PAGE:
Studio: Shock Till You Drop
Director: Isaac Cravit
Writer: Isaac Cravit
Producer: Chris Bennett, Robert Budreau
Stars: Annie Clark, Daniel Kash, Richard Clarkin, Steven Love, Alyssa Capriotti
A teenage camp counselor discovers she is not alone when she is forced to spend two nights isolated on an island as part of her initiation.
Every mystery movie has a conceit requiring some suspension of disbelief. “Solo” doesn’t ask for too much to be forgiven, although the idea behind its story is more than a little questionable given how society generally operates in the real world.
17-year-old Gillian struggles with a family tragedy. Swirling in guilt, suicidal tendencies, and a cocktail of anti-depressants, she takes a job as a camp counselor after her best gal pal lies to the owner about vast outdoor experience Gillian does not actually have. So that parents can have the confidence that their kids are in capable hands, Camp Kaya proprietor Fred gives new employees a baptism by fire. Gillian must spend two nights roughing it on her own in a secluded forest on a private island nearby.
Now, everything I know about camp counseling comes from the “Friday the 13th” franchise, so I am no expert in the proper manner of preparing new recruits when it comes to that job. Even with legal culpability set to the side though, abandoning an underage girl on an island without cell phone service smacks of all kinds of danger.
On their way across the water, Gillian spies a strange man boating near the supposedly abandoned property where she will spend the next 48 hours alone and asks, “who’s that?” Fred waves to the shadowed figure and responds, “good question.” Sure, Fred. Go ahead and leave the untrained girl alone in the wilderness where unknown men are seen lurking about. What can possibly go wrong? Even if this were not the beginning of a thriller movie, this is already a setup for certain disaster.
Once that lump is swallowed, however, “Solo” shakes out to be a quietly engaging suspense whodunit. Big boys of isolated woodland horror have nothing to fear from this small indie production, but it is a filling enough piece of bite-sized entertainment for anyone not too gorged on the young woman in peril premise.
The script and the story won’t win awards for originality, but “Solo” stays afloat in part because of its well-cast onscreen talent. Leading lady Annie Clark’s background as a featured player on “Degrassi” in no way skews her performance. 100+ episodes of the Canadian teen soap produced in a fast-paced telenovela format fosters some trepidation that a similarly melodramatic style might permeate her “Solo” role. Instead, Clark and director Isaac Cravit give her persona space to breathe and emote with smart confidence as opposed to forced dialogue and straining character development.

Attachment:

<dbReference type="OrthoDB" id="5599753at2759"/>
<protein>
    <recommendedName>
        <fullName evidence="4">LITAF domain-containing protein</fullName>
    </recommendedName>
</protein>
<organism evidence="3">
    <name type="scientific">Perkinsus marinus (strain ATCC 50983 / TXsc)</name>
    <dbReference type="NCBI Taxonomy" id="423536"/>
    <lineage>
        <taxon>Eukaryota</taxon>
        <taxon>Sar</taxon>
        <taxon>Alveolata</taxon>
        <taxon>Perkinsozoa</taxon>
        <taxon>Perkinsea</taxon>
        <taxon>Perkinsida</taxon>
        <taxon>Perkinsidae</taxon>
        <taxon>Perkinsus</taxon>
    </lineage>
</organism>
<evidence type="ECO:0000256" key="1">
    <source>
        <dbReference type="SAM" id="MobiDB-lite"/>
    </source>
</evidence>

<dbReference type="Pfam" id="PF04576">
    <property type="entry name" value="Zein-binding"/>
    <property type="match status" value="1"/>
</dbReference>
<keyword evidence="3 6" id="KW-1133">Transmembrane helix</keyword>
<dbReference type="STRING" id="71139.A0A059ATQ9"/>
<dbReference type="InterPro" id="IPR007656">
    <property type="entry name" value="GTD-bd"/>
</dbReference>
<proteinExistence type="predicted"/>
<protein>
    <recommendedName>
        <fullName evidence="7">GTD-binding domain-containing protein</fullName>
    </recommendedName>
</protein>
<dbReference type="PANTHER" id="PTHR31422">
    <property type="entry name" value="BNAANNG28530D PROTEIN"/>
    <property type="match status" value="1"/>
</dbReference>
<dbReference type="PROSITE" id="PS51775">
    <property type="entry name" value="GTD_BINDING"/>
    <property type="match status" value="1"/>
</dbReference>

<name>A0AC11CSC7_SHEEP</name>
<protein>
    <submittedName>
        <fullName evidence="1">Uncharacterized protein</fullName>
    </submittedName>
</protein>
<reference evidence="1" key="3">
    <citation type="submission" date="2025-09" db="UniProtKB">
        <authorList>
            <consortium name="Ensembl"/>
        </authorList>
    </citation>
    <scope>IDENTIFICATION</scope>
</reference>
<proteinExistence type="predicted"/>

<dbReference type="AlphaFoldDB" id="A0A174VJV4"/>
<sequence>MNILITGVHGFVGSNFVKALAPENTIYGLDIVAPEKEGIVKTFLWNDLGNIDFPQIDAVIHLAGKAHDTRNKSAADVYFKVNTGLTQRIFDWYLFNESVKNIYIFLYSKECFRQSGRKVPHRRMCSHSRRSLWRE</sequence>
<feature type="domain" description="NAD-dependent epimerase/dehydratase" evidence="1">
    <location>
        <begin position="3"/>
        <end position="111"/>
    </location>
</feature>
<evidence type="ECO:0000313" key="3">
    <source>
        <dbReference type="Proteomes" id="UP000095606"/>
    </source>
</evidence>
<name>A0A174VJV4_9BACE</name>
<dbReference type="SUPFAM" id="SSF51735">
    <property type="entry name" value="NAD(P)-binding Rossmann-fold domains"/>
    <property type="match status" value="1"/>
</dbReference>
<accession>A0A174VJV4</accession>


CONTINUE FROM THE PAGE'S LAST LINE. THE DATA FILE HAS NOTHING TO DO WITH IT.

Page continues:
The three men playing potential foils or possible allies exhibit enough distrustfulness and uneasy charm to keep their true motives in the dark while it still matters to setting up the story. These performances keep the train on the tracks when the tempo stretches too thin to do it alone.
When it comes time for Gillian to go into survival mode, “Solo” does not go the predictable route of suddenly turning the heroine into a female John Rambo. She doesn’t smear mud on as war paint or start fashioning spears she can use to booby trap the forest. Gillian uses what a 17-year-old girl with no camping experience might actually utilize without real knowledge of how to exploit an outdoor environment. She finds a way to send her cell phone out to sea in a Ziploc bag as a distress signal and uses her prescription meds to drug food. These are small details about her behavior that go a long way towards adding realism to a movie that otherwise does not have a whole lot of it.
“Solo” shows its hand too early when the psychological “who can be trusted” angle makes way for a by-the-book action-fueled third act. At this point, the movie loses much of what made it intriguing in the first place by taking an easy route to the end credits that is entirely too beige.
“Solo” takes its time building up, and many will use the long pauses to poke holes and compare similarities to sub-genre tropes they have long grown tired of. Anyone open to reasonable expectations for a quick movie with only a small ambition for mild thrills might find “Solo” to be a decent diversion from the usual blood-soaked meat grinders of camp counselor slashing.
Review Score: 65